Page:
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Using CFCs and SF6 for groundwater dating : a SWOT analysis

By W.G. Darling, D.C. Gooddy, B.L. Morris and A.M. MacDonald


A knowledge of the residence time of groundwater is of importance in\ud understanding key issues in the evolution of water quality. Chlorofluorocarbons (CFCs) and\ud sulphur hexafluoride (SF6) offer a convenient way of dating waters up to ~60 yrs old. In\ud contrast to tritium, these gases are well-mixed in the atmosphere so their input functions are\ud much less problematic. While any one of these gases can in principle provide a groundwater\ud age, when two or more are measured on water samples the potential exists to distinguish\ud between different modes of flow including piston flow, exponential flow and simple endmember\ud mixing. As with all groundwater dating methods, caveats apply. Factors such as\ud recharge temperature and elevation must be reasonably well-constrained. Mainly for SF6, the\ud phenomenon of ‘excess air’ also requires consideration. Mainly for the CFCs, local sources\ud of contamination need to be considered, as do redox conditions. For both SF6 and the CFCs,\ud the nature and thickness of the unsaturated zone need to be factored into residence time\ud calculations. This paper attempts a balanced look at the pros and cons of the trace-gas dating\ud method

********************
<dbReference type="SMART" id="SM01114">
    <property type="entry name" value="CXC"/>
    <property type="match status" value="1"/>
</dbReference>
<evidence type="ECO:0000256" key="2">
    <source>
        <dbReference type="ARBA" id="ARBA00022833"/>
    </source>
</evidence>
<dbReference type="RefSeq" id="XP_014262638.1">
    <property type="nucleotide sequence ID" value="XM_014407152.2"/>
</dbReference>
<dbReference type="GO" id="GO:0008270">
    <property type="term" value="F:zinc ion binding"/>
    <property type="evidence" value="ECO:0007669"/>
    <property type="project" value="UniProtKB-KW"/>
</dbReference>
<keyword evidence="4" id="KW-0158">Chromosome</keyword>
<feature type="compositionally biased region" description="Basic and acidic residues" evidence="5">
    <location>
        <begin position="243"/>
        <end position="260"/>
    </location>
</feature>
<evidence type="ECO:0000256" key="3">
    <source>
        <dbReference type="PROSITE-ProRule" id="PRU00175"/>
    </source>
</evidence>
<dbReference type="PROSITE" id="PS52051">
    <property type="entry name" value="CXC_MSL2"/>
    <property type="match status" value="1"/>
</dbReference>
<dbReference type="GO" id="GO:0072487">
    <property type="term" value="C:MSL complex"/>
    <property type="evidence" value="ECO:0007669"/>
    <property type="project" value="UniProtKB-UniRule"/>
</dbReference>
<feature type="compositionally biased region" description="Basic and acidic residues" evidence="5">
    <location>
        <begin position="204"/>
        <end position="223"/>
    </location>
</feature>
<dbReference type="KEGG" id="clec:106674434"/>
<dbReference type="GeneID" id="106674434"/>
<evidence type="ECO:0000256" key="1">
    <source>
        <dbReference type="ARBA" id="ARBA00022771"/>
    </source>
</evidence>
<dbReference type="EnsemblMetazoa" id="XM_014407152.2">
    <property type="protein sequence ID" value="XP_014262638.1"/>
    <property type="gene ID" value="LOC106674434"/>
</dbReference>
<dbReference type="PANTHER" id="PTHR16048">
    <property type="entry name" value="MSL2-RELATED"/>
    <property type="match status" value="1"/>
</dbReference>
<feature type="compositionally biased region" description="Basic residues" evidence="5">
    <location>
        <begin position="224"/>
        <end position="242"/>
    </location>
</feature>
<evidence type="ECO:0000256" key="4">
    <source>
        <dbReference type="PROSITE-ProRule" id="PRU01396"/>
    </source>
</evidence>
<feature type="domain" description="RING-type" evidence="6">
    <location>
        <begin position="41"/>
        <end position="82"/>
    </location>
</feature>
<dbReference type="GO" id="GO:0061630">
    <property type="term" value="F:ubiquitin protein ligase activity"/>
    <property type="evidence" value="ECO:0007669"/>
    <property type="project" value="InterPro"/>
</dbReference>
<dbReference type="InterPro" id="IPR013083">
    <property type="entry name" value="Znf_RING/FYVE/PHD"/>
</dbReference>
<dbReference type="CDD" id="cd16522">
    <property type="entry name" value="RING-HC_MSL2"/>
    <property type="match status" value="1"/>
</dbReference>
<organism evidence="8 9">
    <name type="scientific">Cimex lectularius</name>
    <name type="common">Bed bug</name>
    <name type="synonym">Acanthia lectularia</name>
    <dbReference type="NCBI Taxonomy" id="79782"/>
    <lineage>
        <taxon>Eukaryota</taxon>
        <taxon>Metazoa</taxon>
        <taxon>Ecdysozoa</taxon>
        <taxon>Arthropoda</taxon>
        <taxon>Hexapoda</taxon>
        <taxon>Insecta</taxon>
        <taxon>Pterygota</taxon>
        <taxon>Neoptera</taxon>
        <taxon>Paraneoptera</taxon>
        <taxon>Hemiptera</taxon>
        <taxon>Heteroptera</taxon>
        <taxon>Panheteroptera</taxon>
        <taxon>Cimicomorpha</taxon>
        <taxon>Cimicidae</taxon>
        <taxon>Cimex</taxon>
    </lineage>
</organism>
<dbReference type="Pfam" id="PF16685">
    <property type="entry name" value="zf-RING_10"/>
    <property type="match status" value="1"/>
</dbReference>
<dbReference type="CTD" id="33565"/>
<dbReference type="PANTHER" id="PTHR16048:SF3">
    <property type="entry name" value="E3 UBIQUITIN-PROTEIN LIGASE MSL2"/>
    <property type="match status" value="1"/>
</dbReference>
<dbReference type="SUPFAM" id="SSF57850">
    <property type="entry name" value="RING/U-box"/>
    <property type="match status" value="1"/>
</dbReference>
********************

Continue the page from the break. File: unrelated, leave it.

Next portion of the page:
Topics: Hydrology
Publisher: CRC Press
Year: 2010
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